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Shailene Woodley reads a poem on love from The Prophet by Khalil Gibran.


On Love (1923)
by Khalil Gibran

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Hey, I'm Shailene Woodley.

This is a poem called On Love written by Khalil Gibran, from the book The Prophet, and it came to me from a beloved. I'll never forget we were in bed together and he read me this poem and it took every single idea or philosophy I had on love and sort of turned it on its head and really showed me the truth of what love could be.

Then said Almitra, Speak to us of Love.
And he raised his head and looked upon the peo-
ple, and there fell a stillness upon them.  And with a 
great voice he said:
When love beckons to you, follow him,
Though his ways are hard and steep.
And when his wings enfold you yield to him,
Though the sword hidden among his pinions
may wound you.
And when he speaks to you believe in him,
Though his voice may shatter your dreams as the
north wind lays waste the garden.

For even as love crowns you so shall he crucify
you.  Even as he is for your growth so is he for your
Even as he ascends to your height and caresses
your tenderest branches that quiver in the sun,

So shall he descend to your roots and shake them
in their clinging to the earth.

Like sheaves of corn he gathers you unto himself.
He threshes you to make you naked.
He sifts you to free you from your husks.
He grinds you to whiteness.
He kneads you until you are pliant;
And then he assigns you to his sacred fire, that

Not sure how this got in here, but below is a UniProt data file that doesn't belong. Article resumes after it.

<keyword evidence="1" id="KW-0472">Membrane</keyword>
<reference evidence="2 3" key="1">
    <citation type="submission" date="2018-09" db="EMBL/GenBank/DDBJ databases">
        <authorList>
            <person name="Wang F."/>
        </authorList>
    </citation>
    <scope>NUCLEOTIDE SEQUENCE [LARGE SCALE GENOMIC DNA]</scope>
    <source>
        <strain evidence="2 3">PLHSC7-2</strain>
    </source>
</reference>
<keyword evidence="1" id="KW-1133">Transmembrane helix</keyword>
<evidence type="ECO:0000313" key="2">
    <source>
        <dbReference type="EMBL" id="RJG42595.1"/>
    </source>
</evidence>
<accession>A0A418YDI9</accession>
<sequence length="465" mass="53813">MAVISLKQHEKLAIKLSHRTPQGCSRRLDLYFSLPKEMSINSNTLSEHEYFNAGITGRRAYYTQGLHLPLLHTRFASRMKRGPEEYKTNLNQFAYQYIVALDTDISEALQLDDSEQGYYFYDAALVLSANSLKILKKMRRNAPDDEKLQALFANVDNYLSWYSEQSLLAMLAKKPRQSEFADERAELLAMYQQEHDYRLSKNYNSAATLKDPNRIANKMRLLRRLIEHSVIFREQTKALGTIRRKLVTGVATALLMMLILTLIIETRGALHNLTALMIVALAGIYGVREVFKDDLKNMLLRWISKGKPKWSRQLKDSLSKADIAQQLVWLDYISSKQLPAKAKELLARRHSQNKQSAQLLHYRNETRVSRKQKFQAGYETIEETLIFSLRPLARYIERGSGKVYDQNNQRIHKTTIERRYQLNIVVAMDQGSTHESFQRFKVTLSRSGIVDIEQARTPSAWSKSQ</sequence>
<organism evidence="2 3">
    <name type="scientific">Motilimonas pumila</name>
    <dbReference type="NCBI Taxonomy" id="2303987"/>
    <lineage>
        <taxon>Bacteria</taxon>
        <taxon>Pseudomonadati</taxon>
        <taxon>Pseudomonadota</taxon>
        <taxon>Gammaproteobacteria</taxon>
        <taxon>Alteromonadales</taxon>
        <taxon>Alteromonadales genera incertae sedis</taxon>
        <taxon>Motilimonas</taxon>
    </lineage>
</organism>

you may become sacred bread for God's sacred 

All these things shall love do unto you that you
may know the secrets of your heart, and in that
knowledge become a fragment of Life's heart.

But if in your fear you would seek only love's
peace and love's pleasure,
Then it is better for you that you cover your na-
kedness and pass out of love's threshing-floor,
Into the seasonless world where you shall laugh,
but not all of your laughter, and weep, but not all of 
your tears.

Love gives naught but itself and takes naught but 
from itself.
Love possesses not nor would it be possessed;
For love is sufficient unto love.

When you love you should not say, "God is in my
heart," but rather, "I am in the heart of God."
And think not you can direct the course of love,
for love, if it finds you worthy, directs your course.

Love has no other desire but to fulfil itself.
But if you love and must needs have desires, let
these be your desires:
To melt and be like a running brook that sings its
melody to the night.
To know the pain of too much tenderness.
To be wounded by your own understanding of 
And to bleed willingly and joyfully.
To awake at dawn with a winged heart and give
thanks for another day of loving;
To rest at the noon hour and meditate love's ec-
To return home at eventide with gratitude;
And then to sleep with a prayer for the beloved in
your heart and a song of praise upon your lips.